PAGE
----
Summer is a time to be busy. We manage to get outside as often as possible, subject to overheating, of course. On Saturday, it's up to get to the Farmer's Market when they open at 8:00, then bring the fresh veggies home before heading to the Falls until the sun starts to broil anyone out on the deck or the fossil beds. Dick may spend his Saturday directing traffic at the Farmer's Market, then climb the fire tower at Bernheim in the 90 degree heat. I think they call it being "retired" because you are tired again after doing so much all day!

Summer should also be a time to relax, but that's harder to schedule in to a busy calendar. Sunday we decided to take a little time for ourselves. We have been re-landscaping the back yard with a new patio and butterfly garden. Sunday morning we took some time off to enjoy blueberry pancakes on the patio, and sipping coffee on the swing. It's nice to spend time in the shade just swinging, while the cicadas sing overhead, and the scent of pine rises from your feet. What else should we do with the yard next? What plans for our daughter's wedding in September? Where would you like to go for vacation some year? We spent the evening Friday with friends we haven't seen for years. Aren't you glad our life isn't like theirs? Have you noticed all the Goldfinches at the feeder lately? Tried to get some pictures of them at the Falls yesterday, but they were just too fast. You can always hear them coming though. You are never too old for summertime dreaming.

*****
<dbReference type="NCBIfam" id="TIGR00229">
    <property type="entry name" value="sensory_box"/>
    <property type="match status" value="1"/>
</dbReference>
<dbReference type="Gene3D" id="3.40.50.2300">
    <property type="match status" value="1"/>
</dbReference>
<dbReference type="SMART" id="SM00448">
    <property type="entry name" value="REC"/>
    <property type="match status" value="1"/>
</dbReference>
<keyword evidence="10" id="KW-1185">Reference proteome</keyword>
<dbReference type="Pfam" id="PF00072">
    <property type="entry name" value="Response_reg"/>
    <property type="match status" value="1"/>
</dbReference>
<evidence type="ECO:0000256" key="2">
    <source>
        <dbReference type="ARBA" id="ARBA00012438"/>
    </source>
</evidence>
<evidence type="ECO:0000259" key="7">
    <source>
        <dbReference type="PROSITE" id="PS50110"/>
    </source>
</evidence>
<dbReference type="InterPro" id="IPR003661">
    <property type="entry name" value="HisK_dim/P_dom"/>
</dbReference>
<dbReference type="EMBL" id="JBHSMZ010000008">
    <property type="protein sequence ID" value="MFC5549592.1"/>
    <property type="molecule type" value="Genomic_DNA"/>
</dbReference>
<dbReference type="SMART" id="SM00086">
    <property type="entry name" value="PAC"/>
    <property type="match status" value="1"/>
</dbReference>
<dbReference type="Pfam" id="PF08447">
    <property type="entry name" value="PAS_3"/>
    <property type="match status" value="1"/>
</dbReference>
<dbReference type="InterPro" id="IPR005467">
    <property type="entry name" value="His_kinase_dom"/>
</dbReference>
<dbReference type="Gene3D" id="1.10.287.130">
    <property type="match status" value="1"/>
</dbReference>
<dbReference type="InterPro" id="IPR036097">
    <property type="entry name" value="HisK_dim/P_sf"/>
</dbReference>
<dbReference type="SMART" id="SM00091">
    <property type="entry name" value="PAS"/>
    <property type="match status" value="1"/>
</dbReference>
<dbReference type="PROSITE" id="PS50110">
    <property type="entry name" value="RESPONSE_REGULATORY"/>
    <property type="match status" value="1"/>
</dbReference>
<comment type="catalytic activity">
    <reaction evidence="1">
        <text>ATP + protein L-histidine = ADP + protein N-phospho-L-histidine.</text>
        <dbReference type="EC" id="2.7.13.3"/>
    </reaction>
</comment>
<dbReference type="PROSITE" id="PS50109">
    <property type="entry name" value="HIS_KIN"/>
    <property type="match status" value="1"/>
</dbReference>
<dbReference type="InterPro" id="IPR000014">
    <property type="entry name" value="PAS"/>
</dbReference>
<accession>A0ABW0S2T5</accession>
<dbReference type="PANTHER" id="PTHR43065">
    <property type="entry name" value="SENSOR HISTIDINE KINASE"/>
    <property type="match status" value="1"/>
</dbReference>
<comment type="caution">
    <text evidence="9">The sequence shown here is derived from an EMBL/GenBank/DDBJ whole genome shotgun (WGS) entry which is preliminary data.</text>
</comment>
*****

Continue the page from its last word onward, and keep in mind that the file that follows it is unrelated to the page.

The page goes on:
I've seen some mystery insects lately, of the butterfly and moth variety. I haven't found this brown butterfly with a white spot in the book anyplace, but Bob says it is a Silver-Spotted Skipper. Here is a moth that someone identified for me once, but I don't remember what it is. Looks like a cross between a giant bee and a moth. Bob "the Butterfly Man" Lenning identified it as a Snowberry Clearwing moth - a hummingbird moth. I can certainly see the resemblance. I am amazed that this Tiger Swallowtail can still fly with such a big chunk missing in his wing. Someone said that may be a sign of butterfly old age. The sky is so hazy, it's hard to watch the birds, so concentrating on butterflies is a nice change.

Thursday, July 10, 2008

After a Little Rain

After a little rain, the flowers are refreshed, the bugs come out, and the mushrooms sprout. I keep looking for gnomes and fairies in the garden.